Treating Irritable Bowel Syndrome (IBS) and Diarrhea
Prescription Drugs for IBS continued...
In 2001, the FDA pulled Lotronex from the market, due to its high risk of side effects. As of March 2002, the agency recorded at least 84 cases of ischemic colitis, and 113 cases of serious complications of constipation (needing hospitalization) in connection with the medication. The severe side effects resulted in four deaths.
Yet Lotronex had gained strong support among doctors and patients who saw its value in treating IBS with diarrhea. Because of this, in June 2002, the FDA brought back the drug with several restrictions.
Physicians now need to be enrolled in a special program to prescribe Lotronex. The drug is approved only for women with severe, diarrhea-predominant IBS who have not responded to other treatments.
Patients who are considering Lotronex need to seriously consider the benefit of the drug with its risks, says Schoenfeld.
Stress Management for IBS
Everyone feels stressed or worried once in a while. Emotional turmoil, however, seems to affect IBS sufferers more than others.
"Stress seems to complicate or exacerbate IBS symptoms," says Schoenfeld. In the American College of Gastroenterology report, he and other researchers found that a majority of patients who undergo behavioral therapy seem to have improved symptoms.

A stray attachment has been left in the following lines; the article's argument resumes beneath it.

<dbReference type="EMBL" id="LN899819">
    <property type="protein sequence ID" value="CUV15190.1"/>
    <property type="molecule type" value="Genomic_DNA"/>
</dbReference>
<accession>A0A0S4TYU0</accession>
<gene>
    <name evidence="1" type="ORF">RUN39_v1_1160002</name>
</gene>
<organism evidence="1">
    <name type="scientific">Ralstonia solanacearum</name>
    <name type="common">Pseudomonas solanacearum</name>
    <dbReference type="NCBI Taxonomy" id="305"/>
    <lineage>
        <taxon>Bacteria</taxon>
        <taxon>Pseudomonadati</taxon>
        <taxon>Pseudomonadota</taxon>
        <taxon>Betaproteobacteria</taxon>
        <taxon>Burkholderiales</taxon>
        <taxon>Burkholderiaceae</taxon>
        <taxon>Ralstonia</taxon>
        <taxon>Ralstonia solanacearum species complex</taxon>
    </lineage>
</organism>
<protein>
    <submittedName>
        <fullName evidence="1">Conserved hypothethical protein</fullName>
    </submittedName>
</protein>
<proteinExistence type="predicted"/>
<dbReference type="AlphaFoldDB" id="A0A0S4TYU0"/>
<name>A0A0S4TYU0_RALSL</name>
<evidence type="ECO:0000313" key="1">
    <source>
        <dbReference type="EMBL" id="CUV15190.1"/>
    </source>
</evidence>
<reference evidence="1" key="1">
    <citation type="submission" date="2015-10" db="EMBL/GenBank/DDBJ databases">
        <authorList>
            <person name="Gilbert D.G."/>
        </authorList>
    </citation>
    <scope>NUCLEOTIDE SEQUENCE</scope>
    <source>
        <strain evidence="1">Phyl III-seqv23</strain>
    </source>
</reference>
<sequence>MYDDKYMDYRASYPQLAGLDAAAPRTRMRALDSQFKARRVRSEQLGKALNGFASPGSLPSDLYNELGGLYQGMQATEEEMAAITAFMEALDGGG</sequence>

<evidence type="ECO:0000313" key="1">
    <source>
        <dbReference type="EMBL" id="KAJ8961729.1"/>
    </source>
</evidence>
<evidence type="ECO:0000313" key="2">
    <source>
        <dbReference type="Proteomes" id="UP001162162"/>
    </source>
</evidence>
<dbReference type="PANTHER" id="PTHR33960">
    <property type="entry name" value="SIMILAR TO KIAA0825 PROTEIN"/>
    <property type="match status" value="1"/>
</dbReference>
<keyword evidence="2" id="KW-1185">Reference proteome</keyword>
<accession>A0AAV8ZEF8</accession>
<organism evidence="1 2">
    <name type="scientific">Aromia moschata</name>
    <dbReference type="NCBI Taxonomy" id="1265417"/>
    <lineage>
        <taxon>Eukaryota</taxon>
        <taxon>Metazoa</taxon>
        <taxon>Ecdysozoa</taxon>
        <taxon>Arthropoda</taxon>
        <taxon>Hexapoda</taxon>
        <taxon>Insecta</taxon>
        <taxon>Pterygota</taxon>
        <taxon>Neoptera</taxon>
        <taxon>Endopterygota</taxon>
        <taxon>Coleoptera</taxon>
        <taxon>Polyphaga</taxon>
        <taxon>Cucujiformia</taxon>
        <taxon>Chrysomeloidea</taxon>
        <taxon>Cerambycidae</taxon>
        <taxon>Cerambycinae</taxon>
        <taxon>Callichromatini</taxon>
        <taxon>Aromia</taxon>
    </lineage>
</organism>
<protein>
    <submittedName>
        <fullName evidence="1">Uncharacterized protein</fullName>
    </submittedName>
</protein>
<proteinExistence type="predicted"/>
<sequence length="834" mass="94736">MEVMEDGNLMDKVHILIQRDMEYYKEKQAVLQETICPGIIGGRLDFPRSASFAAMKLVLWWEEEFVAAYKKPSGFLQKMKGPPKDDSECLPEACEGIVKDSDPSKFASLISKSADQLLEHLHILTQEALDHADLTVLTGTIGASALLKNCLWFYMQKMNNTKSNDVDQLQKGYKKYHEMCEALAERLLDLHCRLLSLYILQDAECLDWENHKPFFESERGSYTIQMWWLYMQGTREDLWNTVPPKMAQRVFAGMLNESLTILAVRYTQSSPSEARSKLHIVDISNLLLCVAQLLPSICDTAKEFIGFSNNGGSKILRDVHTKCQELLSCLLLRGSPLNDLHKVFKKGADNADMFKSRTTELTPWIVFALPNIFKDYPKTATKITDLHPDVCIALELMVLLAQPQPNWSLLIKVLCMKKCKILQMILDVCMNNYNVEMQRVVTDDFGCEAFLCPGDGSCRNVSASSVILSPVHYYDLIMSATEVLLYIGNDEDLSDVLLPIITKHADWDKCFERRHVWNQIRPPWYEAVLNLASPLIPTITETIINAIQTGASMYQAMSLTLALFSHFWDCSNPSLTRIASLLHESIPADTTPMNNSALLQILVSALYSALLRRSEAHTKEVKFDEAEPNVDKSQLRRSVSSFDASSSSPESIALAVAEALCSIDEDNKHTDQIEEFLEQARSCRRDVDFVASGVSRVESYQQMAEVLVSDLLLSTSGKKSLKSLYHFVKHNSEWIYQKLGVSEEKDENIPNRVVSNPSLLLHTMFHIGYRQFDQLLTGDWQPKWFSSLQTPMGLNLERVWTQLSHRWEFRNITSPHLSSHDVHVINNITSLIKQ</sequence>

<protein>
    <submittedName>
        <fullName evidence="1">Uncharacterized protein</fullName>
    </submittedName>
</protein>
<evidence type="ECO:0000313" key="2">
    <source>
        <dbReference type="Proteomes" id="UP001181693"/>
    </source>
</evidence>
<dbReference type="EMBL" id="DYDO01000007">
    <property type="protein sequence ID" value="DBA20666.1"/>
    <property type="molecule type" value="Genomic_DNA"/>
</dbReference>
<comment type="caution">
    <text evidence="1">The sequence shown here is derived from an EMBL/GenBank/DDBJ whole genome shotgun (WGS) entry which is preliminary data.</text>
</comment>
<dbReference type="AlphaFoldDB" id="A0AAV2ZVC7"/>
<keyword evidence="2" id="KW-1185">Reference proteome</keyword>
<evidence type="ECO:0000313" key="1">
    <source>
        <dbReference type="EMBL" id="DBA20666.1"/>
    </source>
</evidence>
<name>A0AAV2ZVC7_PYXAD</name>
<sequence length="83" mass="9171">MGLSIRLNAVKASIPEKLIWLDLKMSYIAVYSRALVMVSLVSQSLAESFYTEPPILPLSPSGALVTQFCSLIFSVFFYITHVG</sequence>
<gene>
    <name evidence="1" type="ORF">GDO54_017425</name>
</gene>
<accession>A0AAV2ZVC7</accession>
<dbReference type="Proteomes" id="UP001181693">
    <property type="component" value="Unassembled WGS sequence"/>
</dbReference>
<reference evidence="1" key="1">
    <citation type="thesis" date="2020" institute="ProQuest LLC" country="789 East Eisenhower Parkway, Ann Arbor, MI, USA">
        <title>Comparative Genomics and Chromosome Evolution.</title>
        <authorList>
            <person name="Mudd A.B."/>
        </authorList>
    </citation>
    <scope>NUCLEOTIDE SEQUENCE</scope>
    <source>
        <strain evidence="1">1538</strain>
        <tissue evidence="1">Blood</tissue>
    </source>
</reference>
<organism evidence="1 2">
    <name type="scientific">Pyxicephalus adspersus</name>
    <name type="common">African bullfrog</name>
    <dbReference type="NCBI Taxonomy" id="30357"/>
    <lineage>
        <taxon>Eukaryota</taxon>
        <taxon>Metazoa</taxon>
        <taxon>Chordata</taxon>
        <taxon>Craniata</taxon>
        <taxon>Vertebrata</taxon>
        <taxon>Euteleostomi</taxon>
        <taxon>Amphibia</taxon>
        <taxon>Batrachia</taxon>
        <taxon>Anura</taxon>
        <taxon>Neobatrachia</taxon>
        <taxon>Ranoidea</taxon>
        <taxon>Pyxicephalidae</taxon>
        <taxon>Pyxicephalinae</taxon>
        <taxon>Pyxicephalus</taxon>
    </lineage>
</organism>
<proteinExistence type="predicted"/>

Behavioral therapy involves a number of techniques to help people better learn how to cope with pain, distress, and stressful situations. It includes relaxation therapy, biofeedback, hypnotherapy, cognitive behavioral therapy, and psychotherapy.
If you consider behavioral therapy for IBS, consult with your regular doctor first, and try to find a therapist who will work with your regular doctor, says Schoenfeld.
Outside of the more formal interventions, there are ways to you can try to reduce stress and ease IBS symptoms on your own. Meditation, regular exercise, adequate sleep, and a well-balanced diet for IBS can all help ease symptoms.
Participating in pleasurable activities also helps. Here are some ideas: take a walk, listen to music, soak in a bath, play sports, or read.
Alternative Therapy for IBS
Some IBS sufferers turn to alternative therapies such as acupuncture, probiotics, and herbs to relieve their symptoms.
Keep in mind, however, that most alternative therapies haven't been tested for effectiveness in rigorous clinical trials.
Researchers at the National Institutes of Health (NIH) have found that acupuncture works for chronic pain. For IBS relief, however, the results have been mixed, according to researchers at the Mayo Clinic.
There is also some evidence that giving probiotics ("healthy" bacteria normally found in the gut) help people with IBS. One study found that probiotic treatment significantly improved IBS symptoms and quality of life. In the study, researchers primarily used the bacteria Lactobacillus acidophilus and Bifidobacteria infantis. People with IBS reported fewer symptoms and, in general, a higher quality of life after taking the probiotics for four weeks.